It’s also true that a crisis or a major inconvenience can throw the sturdiest schedule into a dither at first. The only dither I like is Dagwood’s boss, Julius C. Dithers, in the comic strip Blondie, and only because I can laugh at him from a distance as a character of genius fiction.
We all have to move fast at times, no problem, and we have to redo schedules and priorities. When having to act with hurry, however, make sure that your shoelaces are tied.
It’s the most wonderful time of the year…evaluation time! If I didn’t know better, I’d think that cartoonist Doug Savage, who writes the wonderful daily web comic Savage Chickens: Cartoons on Sticky Notes , worked at our place. Does this sound familiar to anyone?
Enjoy your weekend…and doing those evals.
On a recent trip to The University of Georgia, sitting and waiting in the car for my daughter to finish a class, I read Dear Committee Members by Julie Schumacher. Connections flooded my brain because my true start into Higher Education began with my doctoral work at The University of Georgia and my luck at obtaining a graduate teaching assistantship. Dear Committee Members is described on the book jacket in the following manner:
“Jason Fitger is a beleaguered professor of creative writing and literature at Payne University, a small and not very distinguished college in the Midwest. His department is facing draconian cuts and squalid quarters. His once-promising writing career is in the doldrums, as is his romantic life, in part of his unwise use of his private affairs for his novel. His star (he thinks) student can’t catch a break with his brilliant (he thinks) work Accountant in a Bordello, based on Melville’s “Bartleby by Scrivener.”
“In short, Fitger’s life is a tale of woe, and the vehicle this droll and inventive novel uses to tell that tale is a deries of hilarious letters of recommendation that he is endlessly called upon by his students and colleagues to produce, each one of which is a small masterpiece of high dudgeon, low spirits, and passive-aggressive strategies.”
Of course, I was tempted to read this little jewel. I felt an instant kinship with Jason Fitger who was required to write endless recommendation letters while maneuvering through all the baggage of higher education. I have written some letters gleefully, so happy to describe the stellar qualities of a student or colleague. However, many times I have suggested to students and even colleagues, I might not be the best person to write a letter for them because I could not bring myself the say the things one normally says in a letter of recommendation. I do not have the bravado of Dr. Fitger who has no qualms about telling the truth in wonderful language I only wish I could use. The pithy letters Jason T. Fitger, Professor of Creative Writing/English writes for students and colleagues are just so on target. I laughed, but then the writing was a little close to the bone, so in some places, I felt sad. I have been in higher education more years than I want to admit. I have written many letters, faced various budget cuts, struggled with reduced resources, and watched faculty members lose some of their academic drive. I have wondered about my own role as an academic and mid-level academic manager. Many of my own struggles I found in the letters written by Dr. Fitger.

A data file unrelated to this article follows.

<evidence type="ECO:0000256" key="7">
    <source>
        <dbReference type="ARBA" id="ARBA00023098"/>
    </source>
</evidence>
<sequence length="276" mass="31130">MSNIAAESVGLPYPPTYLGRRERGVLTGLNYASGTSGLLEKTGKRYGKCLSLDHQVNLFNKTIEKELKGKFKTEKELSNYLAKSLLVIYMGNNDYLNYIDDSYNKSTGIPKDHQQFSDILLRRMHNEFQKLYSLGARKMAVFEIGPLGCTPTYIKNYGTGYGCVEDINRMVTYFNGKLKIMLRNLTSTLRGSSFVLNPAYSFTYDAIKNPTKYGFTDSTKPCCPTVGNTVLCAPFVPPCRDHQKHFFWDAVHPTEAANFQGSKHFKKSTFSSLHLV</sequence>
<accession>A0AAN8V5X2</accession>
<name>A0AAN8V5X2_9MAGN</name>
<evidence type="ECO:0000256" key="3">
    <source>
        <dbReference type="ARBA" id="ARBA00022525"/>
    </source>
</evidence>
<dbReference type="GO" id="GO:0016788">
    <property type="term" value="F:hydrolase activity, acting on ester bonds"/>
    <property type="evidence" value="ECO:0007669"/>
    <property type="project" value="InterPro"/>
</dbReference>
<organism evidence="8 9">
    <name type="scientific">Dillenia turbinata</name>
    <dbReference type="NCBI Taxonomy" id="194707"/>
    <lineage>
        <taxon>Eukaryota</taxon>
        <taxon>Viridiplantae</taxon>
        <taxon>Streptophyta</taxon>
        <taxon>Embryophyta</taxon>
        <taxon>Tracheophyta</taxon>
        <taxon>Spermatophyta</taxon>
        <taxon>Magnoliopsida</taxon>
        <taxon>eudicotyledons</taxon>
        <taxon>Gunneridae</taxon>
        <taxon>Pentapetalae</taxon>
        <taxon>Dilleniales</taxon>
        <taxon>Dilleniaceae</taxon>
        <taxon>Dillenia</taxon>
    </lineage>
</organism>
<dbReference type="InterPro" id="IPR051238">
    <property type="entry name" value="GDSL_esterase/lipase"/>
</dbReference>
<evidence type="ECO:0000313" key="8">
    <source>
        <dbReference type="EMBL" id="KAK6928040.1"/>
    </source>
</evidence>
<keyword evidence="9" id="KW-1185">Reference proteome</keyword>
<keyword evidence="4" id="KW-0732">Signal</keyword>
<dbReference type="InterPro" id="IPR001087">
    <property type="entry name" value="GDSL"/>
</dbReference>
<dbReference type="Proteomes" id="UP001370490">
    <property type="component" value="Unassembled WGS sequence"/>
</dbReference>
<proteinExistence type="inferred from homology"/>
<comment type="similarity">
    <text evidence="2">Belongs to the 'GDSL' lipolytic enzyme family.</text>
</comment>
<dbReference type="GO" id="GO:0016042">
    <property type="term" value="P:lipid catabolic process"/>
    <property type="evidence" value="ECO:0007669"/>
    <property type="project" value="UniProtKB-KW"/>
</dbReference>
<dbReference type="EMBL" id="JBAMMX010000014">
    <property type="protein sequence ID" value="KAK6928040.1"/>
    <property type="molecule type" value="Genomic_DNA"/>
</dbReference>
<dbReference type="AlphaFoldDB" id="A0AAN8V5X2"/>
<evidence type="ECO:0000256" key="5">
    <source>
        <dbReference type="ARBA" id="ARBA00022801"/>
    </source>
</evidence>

A few years back, a fellow professor suggested I read Straight Man by Richard Russo. Straight Man tells the struggles of a professor who is weighed down with his dueling roles of being a Department Chair and a faculty member no longer in the bloom of his academic life. One of the parts of the books still in my mind and shows itself when I am in a faculty meeting is the passage where he laments what he could have accomplished with all the time he has spent in endless meetings. He wonders how many poems he could have written. At the time, I was serving as a Department chair, and I could relate to many of the laments of Dr. William Henry Devereaux, Jr. I even went through a period of time where I tried to write some verse while attending meetings. I was not very successful, but it gave me a secret giggle.
Readers who engage with fiction and non-fiction usually do so because they make connections. In literacy circles, we like to talk about Text-to-Self connections, Text-to-World Connections, and Text-to-Text connections. The similarity between the protagonists, settings, and tone of Dear Committee Members and Straight Man made it very easy for me to make all three types of connections. I found Dear Committee Members at our on-campus library at Hopkinsville Community College. When I read the book’s description inside the front cover, I immediately felt it was a book for me because I was instantly connected to the topic.
Connections to Dear Committee Members came full circle when Dr. Jodi Patrick Holschuh, a graduate student who attended The University of Georgia a few years after I did and who was lucky enough to have Dr. Sherrie Nist-Olejnik as a major professor, proclaimed on Facebook the need for all of us to read Dear Committee Members. Once again, I am reminded how a book can help us make a connection to our own lives and make a connection with others.